If you read the news, it appears that the entire United States gaming industry is obsessed with sports betting. Hungry for new product offerings and approaches, operators see the potential that sports betting has to produce new revenue streams. Sports betting and iGaming are very popular with players and largely profitable for operators across the world. In the United Kingdom, the remote sector accounts for approximately 35% of total gross gambling yield, and 41% of those revenues are generated by betting on sports, per UK Gambling Commission statistics. “Legalized sports betting in the U.S. is expected to increase the revenue potential of iGaming, and therefore generate more revenue where it is permitted online”, according to Paul Girvan a longtime gaming and iGaming industry expert. “This equals greater potential tax revenue and therefore more incentive for States to permit online gaming with sports betting as a component.”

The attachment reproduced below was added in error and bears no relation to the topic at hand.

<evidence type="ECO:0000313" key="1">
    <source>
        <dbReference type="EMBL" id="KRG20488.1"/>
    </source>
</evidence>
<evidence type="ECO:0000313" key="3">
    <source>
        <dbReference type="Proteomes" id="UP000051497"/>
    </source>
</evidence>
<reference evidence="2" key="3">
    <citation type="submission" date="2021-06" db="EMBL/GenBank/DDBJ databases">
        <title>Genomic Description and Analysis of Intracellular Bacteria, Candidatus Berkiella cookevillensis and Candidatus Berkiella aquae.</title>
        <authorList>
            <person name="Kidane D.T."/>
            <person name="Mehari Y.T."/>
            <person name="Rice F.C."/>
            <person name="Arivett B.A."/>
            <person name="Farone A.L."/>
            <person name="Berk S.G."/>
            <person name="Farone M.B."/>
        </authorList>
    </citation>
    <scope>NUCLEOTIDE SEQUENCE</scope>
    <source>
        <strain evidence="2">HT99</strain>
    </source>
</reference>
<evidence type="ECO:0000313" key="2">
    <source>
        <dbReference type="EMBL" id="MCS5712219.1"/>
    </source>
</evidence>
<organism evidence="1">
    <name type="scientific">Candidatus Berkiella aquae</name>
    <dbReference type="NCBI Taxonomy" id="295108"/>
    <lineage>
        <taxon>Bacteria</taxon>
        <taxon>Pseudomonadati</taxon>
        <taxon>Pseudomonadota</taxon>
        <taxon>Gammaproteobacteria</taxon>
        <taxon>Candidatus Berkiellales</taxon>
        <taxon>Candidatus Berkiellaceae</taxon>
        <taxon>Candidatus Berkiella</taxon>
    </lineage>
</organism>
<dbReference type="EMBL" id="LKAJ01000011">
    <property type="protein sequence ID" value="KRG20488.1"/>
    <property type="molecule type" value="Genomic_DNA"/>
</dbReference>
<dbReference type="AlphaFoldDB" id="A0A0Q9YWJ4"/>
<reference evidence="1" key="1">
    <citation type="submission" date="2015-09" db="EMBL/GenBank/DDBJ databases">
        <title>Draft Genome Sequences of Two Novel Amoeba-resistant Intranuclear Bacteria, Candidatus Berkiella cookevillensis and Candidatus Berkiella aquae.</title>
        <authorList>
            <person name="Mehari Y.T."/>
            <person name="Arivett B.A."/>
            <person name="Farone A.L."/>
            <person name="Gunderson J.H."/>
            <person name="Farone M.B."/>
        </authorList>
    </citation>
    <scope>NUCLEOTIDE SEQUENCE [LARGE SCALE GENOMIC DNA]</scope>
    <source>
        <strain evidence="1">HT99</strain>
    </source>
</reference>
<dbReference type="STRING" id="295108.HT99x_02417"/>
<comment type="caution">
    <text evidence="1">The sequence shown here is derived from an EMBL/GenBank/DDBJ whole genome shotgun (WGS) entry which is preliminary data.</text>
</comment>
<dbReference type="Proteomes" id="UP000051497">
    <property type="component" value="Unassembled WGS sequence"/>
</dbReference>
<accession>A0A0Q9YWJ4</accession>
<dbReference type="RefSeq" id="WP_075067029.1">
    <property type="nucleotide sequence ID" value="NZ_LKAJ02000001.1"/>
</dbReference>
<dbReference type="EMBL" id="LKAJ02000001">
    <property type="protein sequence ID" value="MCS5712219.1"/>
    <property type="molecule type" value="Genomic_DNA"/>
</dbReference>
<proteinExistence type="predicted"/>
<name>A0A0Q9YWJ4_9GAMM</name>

But what about States with gaming on Native American lands? According to the National Indian Gaming Commission’s annual reporting, in 2017 there were 494 tribal gaming facilities in 29 states across the U.S., with Native American properties generating over half of all gaming revenues in the country. Therefore, no discussion of sports betting or iGaming in the U.S. is complete without considering tribal facilities. For tribes and those doing business with tribes, the process for bringing about sports betting will be neither quick nor easy, but the result could be increases in visitation and revenues at bricks and mortar facilities as well as increased engagement and revenues for online operations.